Writing for Publication – Strategies

I met with a colleague and friend whom I peer-to-peer mentor with (unofficially). It’s a fruitful relationship, where I feel listened to but also, at times, challenged – to think differently or do things that may help me move forward.

Since passing my viva, my attention has turned to the question of publishing. This is a question in this case because it’s quite time-honoured to just work up as many papers from the thesis as possible. It involves breaking a completed whole down into the compact size preferred by many academic journals, and using each one as a treatment of an individual novel aspect of the PhD to circulate to the academic community. What feels different about mine is that it lends itself to being a whole book. This is not unheard of, but the work required and the concerns I need to address are quite different from journal article publishing – and, in addition, it feels like an enormous task – one that wouldn’t be completed for some time. This would leave me publicationless for ages.

 

So I met with Clare to talk over what a realistic plan is, where I should focus my time and effort, and how I can create the best impact with the minimum time possible (given that my day job doesn’t allow me a great deal of time for the thinking-space needed to produce meaningful publications). What came out of this feels like a strategy that I hope (I believe) I can stick to, that doesn’t involve extreme overwork (like the last year of the PhD) and yet yields results in disseminating my research. This is something that is not only important within academic, but more personally within my research. after all, what was the point of undertaking the work if people then never get to find out about the experiences that the men shared with me.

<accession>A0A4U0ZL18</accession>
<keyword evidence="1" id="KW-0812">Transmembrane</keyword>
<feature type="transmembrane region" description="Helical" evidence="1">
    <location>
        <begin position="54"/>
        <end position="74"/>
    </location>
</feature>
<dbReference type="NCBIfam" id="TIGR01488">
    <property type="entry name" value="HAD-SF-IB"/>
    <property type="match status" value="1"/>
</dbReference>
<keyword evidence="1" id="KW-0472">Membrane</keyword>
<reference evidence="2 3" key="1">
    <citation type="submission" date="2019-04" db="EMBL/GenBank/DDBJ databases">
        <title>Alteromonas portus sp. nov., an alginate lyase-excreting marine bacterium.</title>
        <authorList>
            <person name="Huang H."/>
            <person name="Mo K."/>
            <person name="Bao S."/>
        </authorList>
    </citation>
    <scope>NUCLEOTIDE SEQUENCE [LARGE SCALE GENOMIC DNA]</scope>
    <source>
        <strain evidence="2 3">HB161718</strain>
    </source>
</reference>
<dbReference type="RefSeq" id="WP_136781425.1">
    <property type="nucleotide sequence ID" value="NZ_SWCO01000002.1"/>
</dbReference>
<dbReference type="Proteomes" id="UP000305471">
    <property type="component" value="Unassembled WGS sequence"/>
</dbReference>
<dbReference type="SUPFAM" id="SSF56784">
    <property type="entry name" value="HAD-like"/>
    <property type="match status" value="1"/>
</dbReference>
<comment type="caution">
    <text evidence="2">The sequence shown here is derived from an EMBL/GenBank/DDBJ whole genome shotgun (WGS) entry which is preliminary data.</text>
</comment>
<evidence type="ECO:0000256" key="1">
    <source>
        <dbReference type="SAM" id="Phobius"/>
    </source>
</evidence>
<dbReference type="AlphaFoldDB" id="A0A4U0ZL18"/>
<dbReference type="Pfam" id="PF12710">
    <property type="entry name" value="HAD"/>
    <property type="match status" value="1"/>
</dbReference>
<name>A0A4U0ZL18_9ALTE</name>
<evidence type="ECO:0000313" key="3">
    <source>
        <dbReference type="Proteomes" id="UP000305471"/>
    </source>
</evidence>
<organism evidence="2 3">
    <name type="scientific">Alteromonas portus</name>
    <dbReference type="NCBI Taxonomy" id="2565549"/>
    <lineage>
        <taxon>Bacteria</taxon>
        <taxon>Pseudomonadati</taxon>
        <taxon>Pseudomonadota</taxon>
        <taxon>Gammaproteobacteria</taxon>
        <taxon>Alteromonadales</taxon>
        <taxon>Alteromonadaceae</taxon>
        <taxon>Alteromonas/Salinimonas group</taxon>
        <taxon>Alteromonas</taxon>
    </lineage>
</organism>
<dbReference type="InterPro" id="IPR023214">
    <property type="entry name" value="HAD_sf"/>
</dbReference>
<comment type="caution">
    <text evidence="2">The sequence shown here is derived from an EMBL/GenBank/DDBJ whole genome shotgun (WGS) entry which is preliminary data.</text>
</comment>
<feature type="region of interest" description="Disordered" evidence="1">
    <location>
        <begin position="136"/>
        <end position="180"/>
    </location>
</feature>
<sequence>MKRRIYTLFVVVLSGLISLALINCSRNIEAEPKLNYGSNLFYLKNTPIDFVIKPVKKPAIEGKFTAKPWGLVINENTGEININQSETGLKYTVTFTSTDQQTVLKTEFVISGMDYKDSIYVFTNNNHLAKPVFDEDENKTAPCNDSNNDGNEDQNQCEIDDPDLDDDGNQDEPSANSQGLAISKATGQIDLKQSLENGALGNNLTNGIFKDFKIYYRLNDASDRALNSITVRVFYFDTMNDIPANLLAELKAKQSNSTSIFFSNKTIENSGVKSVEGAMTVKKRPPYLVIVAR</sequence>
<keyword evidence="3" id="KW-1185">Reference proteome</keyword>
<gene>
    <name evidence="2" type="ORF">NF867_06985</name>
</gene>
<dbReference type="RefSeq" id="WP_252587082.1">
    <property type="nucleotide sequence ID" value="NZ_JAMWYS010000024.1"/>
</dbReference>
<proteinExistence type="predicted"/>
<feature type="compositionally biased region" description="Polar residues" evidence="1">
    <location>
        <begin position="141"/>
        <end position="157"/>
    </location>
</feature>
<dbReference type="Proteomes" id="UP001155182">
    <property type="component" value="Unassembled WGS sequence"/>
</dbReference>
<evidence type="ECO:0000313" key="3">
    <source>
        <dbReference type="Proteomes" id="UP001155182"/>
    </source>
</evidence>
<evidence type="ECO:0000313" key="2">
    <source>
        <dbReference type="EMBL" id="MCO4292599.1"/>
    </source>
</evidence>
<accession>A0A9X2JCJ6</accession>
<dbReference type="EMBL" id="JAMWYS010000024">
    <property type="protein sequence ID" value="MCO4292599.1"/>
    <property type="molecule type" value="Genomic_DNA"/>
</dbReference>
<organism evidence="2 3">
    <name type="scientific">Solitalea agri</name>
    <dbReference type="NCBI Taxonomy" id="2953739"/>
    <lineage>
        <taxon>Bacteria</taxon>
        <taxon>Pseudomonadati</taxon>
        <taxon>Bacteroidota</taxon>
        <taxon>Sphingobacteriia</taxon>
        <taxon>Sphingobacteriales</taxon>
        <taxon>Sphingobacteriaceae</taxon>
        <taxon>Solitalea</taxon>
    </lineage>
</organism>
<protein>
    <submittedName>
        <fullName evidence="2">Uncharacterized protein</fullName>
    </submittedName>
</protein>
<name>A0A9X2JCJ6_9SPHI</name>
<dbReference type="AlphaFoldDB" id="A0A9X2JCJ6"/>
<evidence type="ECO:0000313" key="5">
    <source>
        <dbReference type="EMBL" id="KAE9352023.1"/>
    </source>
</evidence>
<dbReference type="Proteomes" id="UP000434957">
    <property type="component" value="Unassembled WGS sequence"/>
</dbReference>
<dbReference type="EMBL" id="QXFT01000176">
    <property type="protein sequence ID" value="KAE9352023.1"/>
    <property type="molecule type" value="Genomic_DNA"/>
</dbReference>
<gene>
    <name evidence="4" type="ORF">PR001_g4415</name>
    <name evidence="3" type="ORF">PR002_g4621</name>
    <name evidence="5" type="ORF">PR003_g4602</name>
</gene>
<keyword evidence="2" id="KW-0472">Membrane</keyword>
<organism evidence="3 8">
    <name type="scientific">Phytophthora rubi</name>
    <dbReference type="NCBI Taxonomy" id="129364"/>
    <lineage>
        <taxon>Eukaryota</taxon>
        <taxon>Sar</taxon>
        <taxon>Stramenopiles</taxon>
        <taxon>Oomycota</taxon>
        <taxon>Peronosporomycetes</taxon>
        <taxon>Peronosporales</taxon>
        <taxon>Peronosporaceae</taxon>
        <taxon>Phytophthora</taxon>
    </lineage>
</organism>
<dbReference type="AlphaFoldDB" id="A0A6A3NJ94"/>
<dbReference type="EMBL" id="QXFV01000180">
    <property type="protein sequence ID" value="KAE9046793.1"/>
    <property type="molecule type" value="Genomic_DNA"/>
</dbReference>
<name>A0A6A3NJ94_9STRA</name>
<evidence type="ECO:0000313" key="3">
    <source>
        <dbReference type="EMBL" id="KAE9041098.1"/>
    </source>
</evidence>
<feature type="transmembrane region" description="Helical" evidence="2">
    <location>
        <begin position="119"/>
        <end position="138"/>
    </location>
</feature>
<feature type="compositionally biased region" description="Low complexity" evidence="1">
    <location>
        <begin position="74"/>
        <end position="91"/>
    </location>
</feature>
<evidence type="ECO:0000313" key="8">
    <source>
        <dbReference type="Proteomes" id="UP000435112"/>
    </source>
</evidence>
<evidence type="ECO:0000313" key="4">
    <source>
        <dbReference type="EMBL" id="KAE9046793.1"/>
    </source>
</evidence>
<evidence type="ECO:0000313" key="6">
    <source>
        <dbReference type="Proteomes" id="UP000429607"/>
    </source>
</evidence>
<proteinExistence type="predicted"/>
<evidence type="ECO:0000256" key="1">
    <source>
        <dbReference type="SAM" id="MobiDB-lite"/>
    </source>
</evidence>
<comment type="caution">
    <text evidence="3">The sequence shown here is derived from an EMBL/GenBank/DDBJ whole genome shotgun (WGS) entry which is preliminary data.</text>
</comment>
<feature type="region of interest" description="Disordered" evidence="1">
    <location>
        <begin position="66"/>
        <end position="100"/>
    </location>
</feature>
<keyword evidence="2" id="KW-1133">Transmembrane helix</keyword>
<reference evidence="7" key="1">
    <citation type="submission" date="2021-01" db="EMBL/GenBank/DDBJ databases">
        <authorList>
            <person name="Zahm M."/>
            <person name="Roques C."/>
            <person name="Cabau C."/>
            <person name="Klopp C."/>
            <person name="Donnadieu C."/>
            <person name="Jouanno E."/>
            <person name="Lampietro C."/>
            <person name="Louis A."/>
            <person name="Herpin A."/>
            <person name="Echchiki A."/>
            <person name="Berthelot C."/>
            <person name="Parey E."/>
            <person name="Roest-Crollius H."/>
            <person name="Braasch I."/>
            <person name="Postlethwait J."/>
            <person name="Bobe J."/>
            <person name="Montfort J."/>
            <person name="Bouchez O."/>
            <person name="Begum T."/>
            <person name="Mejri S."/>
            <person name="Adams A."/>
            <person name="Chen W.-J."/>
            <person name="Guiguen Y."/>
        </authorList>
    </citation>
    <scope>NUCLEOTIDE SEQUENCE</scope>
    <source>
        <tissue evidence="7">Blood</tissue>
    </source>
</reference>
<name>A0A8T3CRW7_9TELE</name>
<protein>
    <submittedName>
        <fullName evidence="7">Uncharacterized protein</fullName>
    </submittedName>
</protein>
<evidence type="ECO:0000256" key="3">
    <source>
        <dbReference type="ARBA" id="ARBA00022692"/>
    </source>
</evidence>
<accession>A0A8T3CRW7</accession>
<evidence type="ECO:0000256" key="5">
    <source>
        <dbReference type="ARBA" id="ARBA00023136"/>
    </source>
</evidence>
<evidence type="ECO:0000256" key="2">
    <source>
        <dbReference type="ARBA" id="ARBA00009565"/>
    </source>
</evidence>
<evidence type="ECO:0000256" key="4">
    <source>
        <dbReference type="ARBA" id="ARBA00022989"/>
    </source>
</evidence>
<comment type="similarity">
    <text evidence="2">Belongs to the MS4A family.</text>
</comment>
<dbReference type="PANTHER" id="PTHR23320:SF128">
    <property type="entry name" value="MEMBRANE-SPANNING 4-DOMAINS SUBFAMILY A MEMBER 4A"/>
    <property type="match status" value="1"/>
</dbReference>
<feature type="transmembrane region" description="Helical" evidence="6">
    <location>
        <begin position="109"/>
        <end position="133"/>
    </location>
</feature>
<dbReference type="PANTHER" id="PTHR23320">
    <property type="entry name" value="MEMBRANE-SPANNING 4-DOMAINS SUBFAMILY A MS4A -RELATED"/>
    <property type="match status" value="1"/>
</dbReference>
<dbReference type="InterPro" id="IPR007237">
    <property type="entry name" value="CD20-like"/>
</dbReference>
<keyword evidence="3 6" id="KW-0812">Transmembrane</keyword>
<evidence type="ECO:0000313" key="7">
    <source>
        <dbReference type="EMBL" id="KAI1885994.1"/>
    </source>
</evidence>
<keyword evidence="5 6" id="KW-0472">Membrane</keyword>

Therefore, below is what I am going to tackle:

  1. I have 2 andragogic publications already currently in progress. These need giving end dates and a schedule worked out to fulfil completion. I began them in 2016 and they’re in danger of drifting.
  2. Begin work on the RP work by reviewing the tasks and selecting one to start up.
  3. Contact my preferred publisher.
  4. Work up formal book proposal – it is estimated that this may take up to 2 days’ worth of work by my mentor.
  5. While the proposal is in for consideration – bearing in mind that it can take ages to get someone to accept – I will begin work on a substantive article – aimed initially at the key international journal in my field.
  6. This article needs to be data & findings driven to make sure my interpretive work gets out there to reach an audience (as opposed to Lit Review material or methodological stuff – I can always do these later.

This is how I intend to devote my time up to April, to try to get something at least into review because before I know it, it’ll be half-way through 2017 and it’ll turn out that I’m still not progressing things. At least this way I have a finite number of tasks to complete within each larger objectives.